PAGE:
What is an Offer in Compromise? THe basic idea is that if you owe taxes, penalties and interest that you really can’t pay because you simply don’t have the assets or income to cover what you owe, then you may be able to settle with the IRS for less. Unfortunately, many struggling taxpayers are unable to leverage this option, as their request gets turned down by the IRS, for a variety of reasons. So, when it comes to filing an offer in compromise, applicants must take every possible precautionary step that may minimize the risk of rejection. To help, here are seven facts about OIC you should know before you file.
1. Don’t Accumulate Debts while an OIC is Pending
Taxpayers applying for OIC typically wait from six to twelve months for the IRS to process the request. It’s never a good idea to inflate your tax bills each year, a practice known as ‘pyramiding.’ In order to get your OIC application approved you need to stay current in filing and pay your taxes while the offer is pending with the IRS.
2. Don’t Make Junk Offers
Many taxpayers mistakenly believe they can make a lowball offer with baseless claims and still succeed. An OIC is simple in concept but requires taxpayers to submit valid documentation for all figures. An Offer in Compromise factors in the amount of your total disposable income for a year. You can’t just write any number with no substantial backing and expect to get a reprieve on your taxes. Such applications usually get rejected outright, and the applicant loses the mandatory 20 percent payment that accompanies the application. Any subsequent application will require another 20 percent down payment.
3. Appeal a Rejection Only After Expert Consultation
If your OIC application is rejected, you can still appeal the decision. Getting a professional to look at the original offer you filed is essential In cases of rejection. The tax professional will likely find oversights. On average, one third of OIC offers are accepted by the IRS, and rejections are mainly due to lack of sufficient information from the applicant. Taxpayers who seek the services of a tax lawyer have a higher success rate than those who go it alone. If you lack a proper understanding of this provision, seek a tax attorney’s help. Bear in mind that the appeal is due within 30 days after it was denied.
4. Confirm Your Eligibility Before Applying
Though an Offer in Compromise gives many defaulting taxpayers a ray of hope to do away with their accumulated debts, it is important to know your eligibility before applying. Before you apply for an OIC, you must be aware of all current filing and payment requirements. You are not eligible if you are in an open bankruptcy proceeding or have too much equity in your house or other disposable assets. Use an Offer in Compromise pre-qualifier to know your eligibility, and subsequently prepare a preliminary proposal.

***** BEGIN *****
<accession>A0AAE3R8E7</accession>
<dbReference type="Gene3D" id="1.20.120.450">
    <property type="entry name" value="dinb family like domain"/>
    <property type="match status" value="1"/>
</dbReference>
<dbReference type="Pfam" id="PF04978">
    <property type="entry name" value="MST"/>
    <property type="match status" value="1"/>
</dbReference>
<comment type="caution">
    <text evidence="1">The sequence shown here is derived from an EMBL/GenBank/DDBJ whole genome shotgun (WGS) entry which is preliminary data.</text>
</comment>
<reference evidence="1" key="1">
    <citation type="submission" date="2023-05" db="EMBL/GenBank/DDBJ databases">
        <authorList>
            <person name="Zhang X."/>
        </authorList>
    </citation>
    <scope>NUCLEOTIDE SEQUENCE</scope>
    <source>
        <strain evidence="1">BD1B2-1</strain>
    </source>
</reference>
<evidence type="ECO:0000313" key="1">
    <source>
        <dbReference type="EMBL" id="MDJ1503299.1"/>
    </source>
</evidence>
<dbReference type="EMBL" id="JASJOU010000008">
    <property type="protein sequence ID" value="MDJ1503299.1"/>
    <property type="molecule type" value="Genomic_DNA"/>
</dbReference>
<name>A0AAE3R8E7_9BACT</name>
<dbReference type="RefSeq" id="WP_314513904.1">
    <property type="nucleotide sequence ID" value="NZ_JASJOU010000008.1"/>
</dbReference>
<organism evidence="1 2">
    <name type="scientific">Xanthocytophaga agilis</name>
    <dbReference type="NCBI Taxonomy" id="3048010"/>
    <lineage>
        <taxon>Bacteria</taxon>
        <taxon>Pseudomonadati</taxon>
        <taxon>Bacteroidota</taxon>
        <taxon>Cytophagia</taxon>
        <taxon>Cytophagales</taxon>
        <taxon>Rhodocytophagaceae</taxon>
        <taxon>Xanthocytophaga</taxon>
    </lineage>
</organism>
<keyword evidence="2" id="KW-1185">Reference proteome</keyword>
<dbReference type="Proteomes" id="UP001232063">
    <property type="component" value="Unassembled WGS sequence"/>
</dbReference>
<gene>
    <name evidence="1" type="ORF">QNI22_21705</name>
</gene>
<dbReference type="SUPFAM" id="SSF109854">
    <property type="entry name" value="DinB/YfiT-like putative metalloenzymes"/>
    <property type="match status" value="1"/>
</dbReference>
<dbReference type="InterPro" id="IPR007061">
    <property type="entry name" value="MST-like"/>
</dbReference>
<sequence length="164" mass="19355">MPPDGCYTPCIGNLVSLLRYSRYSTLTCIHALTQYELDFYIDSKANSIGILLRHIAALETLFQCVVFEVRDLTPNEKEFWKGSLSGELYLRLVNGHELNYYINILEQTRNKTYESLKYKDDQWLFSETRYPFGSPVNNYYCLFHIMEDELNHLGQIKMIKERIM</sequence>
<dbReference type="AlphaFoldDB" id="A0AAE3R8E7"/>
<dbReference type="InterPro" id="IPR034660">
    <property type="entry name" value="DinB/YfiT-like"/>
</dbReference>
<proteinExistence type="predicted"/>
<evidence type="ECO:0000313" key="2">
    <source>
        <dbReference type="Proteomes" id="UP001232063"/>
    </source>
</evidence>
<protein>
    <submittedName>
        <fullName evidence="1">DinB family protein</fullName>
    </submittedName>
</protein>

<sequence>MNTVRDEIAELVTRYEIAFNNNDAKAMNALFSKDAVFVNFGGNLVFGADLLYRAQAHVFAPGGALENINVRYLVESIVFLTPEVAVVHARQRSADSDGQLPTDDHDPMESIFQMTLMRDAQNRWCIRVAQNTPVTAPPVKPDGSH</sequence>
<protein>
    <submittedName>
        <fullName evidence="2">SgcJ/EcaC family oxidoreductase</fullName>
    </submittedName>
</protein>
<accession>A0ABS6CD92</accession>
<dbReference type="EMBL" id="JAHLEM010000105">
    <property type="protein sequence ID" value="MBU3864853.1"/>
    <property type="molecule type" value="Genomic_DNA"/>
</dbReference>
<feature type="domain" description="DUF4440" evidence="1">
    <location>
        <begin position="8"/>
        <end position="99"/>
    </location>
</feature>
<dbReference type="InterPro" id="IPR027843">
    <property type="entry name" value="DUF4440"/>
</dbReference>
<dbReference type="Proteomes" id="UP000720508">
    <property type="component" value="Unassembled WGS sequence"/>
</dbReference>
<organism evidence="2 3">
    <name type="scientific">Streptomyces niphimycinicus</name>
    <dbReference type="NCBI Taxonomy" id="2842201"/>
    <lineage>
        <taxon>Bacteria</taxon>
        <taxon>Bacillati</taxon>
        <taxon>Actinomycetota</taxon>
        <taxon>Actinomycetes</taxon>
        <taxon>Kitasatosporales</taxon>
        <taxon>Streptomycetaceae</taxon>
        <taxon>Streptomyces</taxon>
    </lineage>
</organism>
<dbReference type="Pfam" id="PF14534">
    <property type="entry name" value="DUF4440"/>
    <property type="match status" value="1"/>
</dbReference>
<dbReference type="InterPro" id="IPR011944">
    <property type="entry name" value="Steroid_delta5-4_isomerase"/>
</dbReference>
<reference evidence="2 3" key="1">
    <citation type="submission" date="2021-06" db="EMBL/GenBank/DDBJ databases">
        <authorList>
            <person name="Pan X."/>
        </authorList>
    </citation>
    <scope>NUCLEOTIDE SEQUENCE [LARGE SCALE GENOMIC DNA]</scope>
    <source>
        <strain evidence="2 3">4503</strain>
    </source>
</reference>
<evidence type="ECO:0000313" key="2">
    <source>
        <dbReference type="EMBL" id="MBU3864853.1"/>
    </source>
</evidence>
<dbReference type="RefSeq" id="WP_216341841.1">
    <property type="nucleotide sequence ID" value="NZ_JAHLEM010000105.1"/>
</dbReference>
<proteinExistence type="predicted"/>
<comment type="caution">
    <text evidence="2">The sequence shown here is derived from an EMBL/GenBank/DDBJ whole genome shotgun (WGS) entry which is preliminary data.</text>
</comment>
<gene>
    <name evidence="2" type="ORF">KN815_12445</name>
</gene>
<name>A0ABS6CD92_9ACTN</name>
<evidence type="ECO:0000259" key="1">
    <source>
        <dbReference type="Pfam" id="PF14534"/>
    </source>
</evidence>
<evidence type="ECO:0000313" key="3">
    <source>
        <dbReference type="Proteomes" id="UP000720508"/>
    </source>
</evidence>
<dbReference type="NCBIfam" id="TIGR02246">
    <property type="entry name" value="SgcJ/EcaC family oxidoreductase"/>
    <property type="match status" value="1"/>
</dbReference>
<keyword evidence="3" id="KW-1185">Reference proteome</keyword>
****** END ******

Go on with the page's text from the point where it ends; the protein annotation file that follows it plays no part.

5. Know the Alternatives
A program called the Partial Pay Installment Agreement (PPIA) may be an option if an OIC has failed to deliver. Though often overlooked by the IRS, it presents a viable settlement alternative to the OIC program. The PPIA program is very simple—you pay what you can afford, and the rest goes to the IRS as soon as the IRS collection timeframe expires. Partial agreements, which mean taxpayers do not have to pay the IRS in full, are permitted not only by the IRS internal guidelines but also by law (Internal Revenue Code Section 6519). The time limitation also known as ‘the statute of limitations on collection under PPIA is ten years, which starts the moment IRS determines that you owe them money. The IRS determines how much you owe when:
- You file a tax return
- They have completed an audit of your tax return and find that you owe them additional money
- When the IRS files a Substitute for Return (SFR ), which a tax return they file for you because you neglected to do it
Your 10 year clock to collect starts ticking when the IRS indicates there is balance you owe on its books. In the end, you may pay the IRS less than what you owed.
6. Don’t Go the DIY Way
The DIY approach may be good for some things, but not for navigating the OIC process. IRS examiners are trained to ensure that you pay off your debts. If they feel you can pay your tax debt with available property and finances, they will want you to sell the property and get a payment plan to pay off the tax debt. The IRS always tries its best to get tax debts paid. Seeking professional help may provide you the best possible outcome.
7. Pay Your Taxes On-Time after Acceptance
You must pay your taxes on time for at least five years after OIC acceptance. Failure to do that means you give up the forgiven tax debt, and will have to pay the original debt along with penalties and interest. You must adhere to the IRS guidelines or blow the opportunity you’ve been given.
The Bottom Line
Whether you are contemplating applying for an offer in compromise, have already done so, or faced a rejection in the past, having a knowledgeable and experienced tax attorney by your may strengthen your chances of getting an approval. Call Nick today for your complimentary consultation. Let the Law Offices of Nick Nemeth find the best option for you.